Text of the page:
Home > Disaster recovery, oracle > Undocumented parameter: _allow_resetlogs_corruption

Undocumented parameter: _allow_resetlogs_corruption

Note: This is an undocumented paramete and shouldn’t be used if you don’t know what you are doing. You can put your database in an unstable state if you don’t know what you’re doing, so be careful. You have been warned…

_allow_resetlogs_corruption is a hidden parameter, and undocumented for mortals like us, that is only supposed to be used by Oracle Staff in case of emergency. If you need to use it by yourself, you should have a cold backup ready to restore, and NEVER use it on a working database that you don’t wanna lose, because it’s very probable that you will have corruption problems afterwards.

To use this parameter, you have to set it into your spfile or pfile the following way:


By default, it is set to false, of course.

When to use this parameter?

You may be in need to use the undocumented parameter _allow_resetlogs_corruption if you have a database that has crashed and cannot be recovered because one of your redologs is corrupted. Yes, you could make an incomplete recover, but… what if you MUST have the data that is inside your corrupted redo logs? What if you can’t afford to lose that data, or at least, you must try to recover it when humanly possible?

Well, in that case then you can try to use this parameter, because you have nothing to lose. However, make sure that you have a cold backup of your broken database, or you could miss any chance of recovering your data.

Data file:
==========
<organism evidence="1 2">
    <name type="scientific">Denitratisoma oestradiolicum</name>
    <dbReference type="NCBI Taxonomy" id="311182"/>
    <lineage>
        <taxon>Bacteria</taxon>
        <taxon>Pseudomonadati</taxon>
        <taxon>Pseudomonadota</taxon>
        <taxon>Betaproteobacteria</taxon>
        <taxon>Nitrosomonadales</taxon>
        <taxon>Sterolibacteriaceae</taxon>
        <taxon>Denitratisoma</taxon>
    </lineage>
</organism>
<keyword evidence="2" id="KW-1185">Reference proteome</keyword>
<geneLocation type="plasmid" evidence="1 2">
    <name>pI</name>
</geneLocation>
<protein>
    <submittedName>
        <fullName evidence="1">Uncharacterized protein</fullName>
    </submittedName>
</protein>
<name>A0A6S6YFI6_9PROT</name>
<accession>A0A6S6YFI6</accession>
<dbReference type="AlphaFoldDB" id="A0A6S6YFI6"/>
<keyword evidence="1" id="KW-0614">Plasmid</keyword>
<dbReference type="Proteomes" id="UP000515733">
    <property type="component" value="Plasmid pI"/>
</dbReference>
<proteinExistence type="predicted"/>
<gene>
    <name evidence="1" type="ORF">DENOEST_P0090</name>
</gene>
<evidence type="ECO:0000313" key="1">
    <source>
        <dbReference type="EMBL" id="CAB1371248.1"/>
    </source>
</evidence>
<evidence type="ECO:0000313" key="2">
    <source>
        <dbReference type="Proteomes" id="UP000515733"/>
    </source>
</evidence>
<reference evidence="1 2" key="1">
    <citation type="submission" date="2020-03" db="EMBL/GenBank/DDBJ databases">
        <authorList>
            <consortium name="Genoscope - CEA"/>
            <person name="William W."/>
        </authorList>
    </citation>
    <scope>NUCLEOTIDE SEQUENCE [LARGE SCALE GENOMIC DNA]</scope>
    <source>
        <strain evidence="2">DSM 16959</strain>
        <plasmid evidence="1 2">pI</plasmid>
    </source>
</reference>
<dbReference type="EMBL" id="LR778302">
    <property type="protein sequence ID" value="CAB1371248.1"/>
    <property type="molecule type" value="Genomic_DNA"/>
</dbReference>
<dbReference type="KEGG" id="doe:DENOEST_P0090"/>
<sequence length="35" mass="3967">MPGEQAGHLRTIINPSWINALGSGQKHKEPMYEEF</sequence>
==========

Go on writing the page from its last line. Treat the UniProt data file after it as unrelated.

And just in case you are wondering, yes, you have other ways to recover the data from a “broken” database, but we will talk about this kind of disaster recovering tools in the future.

To activate the resetlog corruption and try to recover all the data that you can, you must:

2. ALTER SYSTEM SET _allow_resetlogs_corruption=TRUE;
3. Cross your fingers.

If your database opens, DON’T PUT IN IN PRODUCTION. Extract all the data that you need and recover it by any means, for example, using exp or data pump. You could have problem extracting the data, but if you have managed to open the database, you should be able to make an export.

However, it’s best if you don’t ever need to use this kind of parameters. But, in case you have problems with your database, I hope this post will help someone to recover it in case of disaster.

Be careful and don’t play with your production environment!

  1. February 20, 2015 at 9:24 pm

    oow! thank you so much! it is very useful sharing!

  1. No trackbacks yet.

Leave a Reply

Fill in your details below or click an icon to log in:

WordPress.com Logo

You are commenting using your WordPress.com account. Log Out / Change )

Twitter picture

You are commenting using your Twitter account. Log Out / Change )

Facebook photo

You are commenting using your Facebook account. Log Out / Change )

Google+ photo

You are commenting using your Google+ account. Log Out / Change )

Connecting to %s

%d bloggers like this: